Trs. of Phillips Exeter Acad. v. Exeter

Decision Date06 February 1940
CourtNew Hampshire Supreme Court

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Transferred from Superior Court, Rockingham County; Johnston, Judge.

Petitions by trustees of Phillips Exeter Academy against Exeter for abatement of taxes for the years 1935, 1936, and 1937. The superior court transferred certain questions without ruling.

Questions answered in part, and case discharged.

Petitions for abatement of taxes for the years 1935, 1936, and 1937.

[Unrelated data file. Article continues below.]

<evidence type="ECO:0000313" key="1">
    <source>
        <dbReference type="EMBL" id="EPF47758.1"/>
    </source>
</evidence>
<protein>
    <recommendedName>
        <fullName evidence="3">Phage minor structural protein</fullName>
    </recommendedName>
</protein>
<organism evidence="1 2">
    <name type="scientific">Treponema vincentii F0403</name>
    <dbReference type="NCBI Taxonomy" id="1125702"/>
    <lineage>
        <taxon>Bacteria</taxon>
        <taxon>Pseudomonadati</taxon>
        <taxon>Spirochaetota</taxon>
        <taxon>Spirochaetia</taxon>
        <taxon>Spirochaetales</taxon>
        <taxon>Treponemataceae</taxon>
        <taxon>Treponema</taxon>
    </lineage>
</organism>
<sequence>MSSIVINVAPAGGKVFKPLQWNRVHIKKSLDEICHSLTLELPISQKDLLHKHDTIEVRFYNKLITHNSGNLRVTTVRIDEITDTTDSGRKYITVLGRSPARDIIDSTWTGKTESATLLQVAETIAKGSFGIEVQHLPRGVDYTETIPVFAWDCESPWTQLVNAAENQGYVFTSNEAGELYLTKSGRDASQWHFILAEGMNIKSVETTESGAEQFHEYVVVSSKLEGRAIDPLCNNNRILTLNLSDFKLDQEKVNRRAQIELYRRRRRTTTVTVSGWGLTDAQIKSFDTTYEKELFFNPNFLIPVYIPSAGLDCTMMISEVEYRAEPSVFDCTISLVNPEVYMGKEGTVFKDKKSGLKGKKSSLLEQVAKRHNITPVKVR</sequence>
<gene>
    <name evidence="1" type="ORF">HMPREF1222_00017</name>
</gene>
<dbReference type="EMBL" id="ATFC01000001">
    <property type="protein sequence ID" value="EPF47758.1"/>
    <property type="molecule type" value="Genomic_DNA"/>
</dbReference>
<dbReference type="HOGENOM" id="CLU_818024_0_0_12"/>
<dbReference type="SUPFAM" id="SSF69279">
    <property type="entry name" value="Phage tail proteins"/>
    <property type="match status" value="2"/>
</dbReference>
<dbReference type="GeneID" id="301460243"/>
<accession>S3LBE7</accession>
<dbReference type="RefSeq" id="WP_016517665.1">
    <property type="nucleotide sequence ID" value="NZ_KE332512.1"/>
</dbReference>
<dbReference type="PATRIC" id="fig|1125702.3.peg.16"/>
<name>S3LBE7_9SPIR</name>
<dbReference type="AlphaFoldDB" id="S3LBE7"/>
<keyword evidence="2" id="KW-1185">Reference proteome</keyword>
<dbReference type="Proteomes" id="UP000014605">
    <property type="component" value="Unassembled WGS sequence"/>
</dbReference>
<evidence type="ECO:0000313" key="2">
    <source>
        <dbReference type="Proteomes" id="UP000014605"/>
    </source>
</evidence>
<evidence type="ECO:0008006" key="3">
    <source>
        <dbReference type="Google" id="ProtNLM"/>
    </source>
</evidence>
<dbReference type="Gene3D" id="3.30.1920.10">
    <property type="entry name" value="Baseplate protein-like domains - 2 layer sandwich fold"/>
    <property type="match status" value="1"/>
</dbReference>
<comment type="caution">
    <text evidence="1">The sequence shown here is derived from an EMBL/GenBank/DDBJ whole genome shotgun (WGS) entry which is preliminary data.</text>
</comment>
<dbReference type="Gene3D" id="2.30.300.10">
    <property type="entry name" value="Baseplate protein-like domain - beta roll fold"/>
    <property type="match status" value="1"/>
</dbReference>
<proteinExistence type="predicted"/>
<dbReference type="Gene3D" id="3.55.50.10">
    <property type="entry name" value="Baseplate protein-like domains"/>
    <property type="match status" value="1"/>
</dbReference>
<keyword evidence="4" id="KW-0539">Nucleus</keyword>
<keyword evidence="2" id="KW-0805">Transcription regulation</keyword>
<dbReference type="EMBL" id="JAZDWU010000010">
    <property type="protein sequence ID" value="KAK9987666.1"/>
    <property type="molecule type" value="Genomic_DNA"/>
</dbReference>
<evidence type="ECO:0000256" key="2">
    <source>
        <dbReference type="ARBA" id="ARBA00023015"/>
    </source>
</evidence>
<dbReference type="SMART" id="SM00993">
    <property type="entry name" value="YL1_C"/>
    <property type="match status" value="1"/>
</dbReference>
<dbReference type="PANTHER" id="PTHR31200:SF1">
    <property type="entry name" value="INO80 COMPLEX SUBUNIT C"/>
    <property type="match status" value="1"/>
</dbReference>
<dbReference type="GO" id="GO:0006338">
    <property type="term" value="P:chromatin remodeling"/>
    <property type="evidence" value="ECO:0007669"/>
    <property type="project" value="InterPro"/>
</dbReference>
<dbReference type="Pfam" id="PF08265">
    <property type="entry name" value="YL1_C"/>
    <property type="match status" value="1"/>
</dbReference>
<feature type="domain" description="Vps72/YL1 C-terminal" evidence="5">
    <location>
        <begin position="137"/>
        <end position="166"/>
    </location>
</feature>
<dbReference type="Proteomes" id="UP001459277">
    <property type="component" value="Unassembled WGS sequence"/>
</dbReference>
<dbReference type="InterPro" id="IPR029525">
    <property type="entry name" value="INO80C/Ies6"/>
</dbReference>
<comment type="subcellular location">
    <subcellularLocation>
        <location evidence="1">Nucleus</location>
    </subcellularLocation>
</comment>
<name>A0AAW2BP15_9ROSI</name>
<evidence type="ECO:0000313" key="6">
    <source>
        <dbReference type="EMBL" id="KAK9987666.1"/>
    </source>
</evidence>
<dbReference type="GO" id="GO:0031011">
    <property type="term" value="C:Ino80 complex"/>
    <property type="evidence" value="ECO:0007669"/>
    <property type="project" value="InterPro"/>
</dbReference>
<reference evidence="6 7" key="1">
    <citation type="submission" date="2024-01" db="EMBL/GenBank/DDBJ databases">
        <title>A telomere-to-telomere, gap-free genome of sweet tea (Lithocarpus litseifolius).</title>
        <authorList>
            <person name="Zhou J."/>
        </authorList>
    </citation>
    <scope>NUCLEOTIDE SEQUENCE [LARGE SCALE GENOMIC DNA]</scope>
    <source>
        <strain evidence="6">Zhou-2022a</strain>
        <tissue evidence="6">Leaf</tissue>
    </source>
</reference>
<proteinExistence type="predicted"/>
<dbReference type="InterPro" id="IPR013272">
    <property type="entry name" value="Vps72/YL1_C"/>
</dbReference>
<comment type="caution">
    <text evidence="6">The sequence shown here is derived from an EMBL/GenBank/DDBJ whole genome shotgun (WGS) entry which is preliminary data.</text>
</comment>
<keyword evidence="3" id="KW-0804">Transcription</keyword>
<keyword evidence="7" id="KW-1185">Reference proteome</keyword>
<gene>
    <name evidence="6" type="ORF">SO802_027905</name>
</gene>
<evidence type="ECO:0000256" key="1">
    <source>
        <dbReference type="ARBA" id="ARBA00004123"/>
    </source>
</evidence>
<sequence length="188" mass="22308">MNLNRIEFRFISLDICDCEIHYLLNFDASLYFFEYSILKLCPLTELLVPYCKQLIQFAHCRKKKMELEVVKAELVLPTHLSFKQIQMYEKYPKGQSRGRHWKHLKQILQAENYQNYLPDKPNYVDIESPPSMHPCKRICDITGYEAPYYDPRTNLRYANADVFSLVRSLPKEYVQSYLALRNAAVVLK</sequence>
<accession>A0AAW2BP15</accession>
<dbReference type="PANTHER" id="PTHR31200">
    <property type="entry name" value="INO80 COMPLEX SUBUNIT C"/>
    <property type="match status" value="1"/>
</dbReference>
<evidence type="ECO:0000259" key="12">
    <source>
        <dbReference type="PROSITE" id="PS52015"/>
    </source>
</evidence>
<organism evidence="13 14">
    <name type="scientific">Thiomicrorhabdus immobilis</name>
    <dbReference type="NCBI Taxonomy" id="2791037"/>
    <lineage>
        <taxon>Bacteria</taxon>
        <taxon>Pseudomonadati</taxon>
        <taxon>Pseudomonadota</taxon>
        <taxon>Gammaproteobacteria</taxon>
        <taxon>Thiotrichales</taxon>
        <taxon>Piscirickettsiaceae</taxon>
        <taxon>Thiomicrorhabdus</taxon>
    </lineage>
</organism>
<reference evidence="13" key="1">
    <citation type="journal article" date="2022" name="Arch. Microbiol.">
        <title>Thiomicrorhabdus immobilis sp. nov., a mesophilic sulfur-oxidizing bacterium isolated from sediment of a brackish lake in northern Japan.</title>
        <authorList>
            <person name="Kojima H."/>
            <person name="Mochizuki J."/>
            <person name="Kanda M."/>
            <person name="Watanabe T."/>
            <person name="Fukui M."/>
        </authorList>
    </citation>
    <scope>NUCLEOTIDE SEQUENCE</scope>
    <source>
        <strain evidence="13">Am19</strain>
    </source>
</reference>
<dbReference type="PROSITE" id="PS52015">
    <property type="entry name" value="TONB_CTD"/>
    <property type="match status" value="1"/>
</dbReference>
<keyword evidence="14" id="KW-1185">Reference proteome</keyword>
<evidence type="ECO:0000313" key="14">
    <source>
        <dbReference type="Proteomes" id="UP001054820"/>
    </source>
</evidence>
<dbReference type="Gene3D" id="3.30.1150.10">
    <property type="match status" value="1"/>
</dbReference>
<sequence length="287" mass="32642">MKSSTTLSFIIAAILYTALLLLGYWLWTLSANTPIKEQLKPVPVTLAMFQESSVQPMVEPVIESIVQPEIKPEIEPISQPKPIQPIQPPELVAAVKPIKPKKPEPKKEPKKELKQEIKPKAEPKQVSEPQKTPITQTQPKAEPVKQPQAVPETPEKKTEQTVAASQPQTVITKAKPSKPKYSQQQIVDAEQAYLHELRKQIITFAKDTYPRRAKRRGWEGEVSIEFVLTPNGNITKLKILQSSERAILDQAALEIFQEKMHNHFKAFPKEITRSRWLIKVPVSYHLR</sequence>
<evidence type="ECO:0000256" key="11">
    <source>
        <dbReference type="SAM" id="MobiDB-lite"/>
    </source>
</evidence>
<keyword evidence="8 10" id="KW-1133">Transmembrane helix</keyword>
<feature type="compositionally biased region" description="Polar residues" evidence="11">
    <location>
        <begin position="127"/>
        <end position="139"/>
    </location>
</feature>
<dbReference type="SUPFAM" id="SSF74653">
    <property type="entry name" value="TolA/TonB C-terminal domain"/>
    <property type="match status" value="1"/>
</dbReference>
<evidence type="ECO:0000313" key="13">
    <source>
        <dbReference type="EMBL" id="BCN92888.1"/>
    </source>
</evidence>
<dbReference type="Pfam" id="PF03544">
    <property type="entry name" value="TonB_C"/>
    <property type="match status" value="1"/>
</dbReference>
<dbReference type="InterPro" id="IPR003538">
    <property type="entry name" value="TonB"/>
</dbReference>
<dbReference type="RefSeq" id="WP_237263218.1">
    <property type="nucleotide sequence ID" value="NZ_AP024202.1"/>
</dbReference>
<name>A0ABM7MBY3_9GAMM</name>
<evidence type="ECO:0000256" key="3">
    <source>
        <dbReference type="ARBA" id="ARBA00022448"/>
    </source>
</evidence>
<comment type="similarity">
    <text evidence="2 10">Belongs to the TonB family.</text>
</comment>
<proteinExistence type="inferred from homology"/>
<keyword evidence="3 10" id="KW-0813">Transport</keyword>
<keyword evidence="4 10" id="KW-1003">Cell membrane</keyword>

The plaintiff was incorporated by act of in General Assembly of the state in 1781 1 as an educational institution not conducted for private gain. Its preamble sets forth that "the Education of Youth has ever been considered by the wise & good, as an object of the highest consequence to the safety & happiness of a people", that the Honorable John Phillips desires to give certain property to trustees to be by them "forever appropriated & expended for the support of a public Free School or Academy" in Exeter, and that there is need for the trustees to act in a corporate capacity. It then proceeds to establish in Exeter "an Academy" to promote "piety & virtue, and for the education of Youth" in enumerated and unenumerated subjects, and incorporates the trustees to be and "continue a body-politic and corporate, by the same name [of the Trustees of the Phillips Exeter Academy] forever." One provision permits the trustees to remove the academy and establish it in another place within the state, consistently with the founder's intention. Another provision authorizes the trustees and their successors to take and receive by gift or otherwise real and personal property, "provided, that the annual income of the said real estate shall not exceed the sum of five hundred pounds; and the annual income of the said personal estate shall not exceed the sum of two thousand pounds; both sums to be valued in Silver at the rate of six shillings and eight pence by the ounce."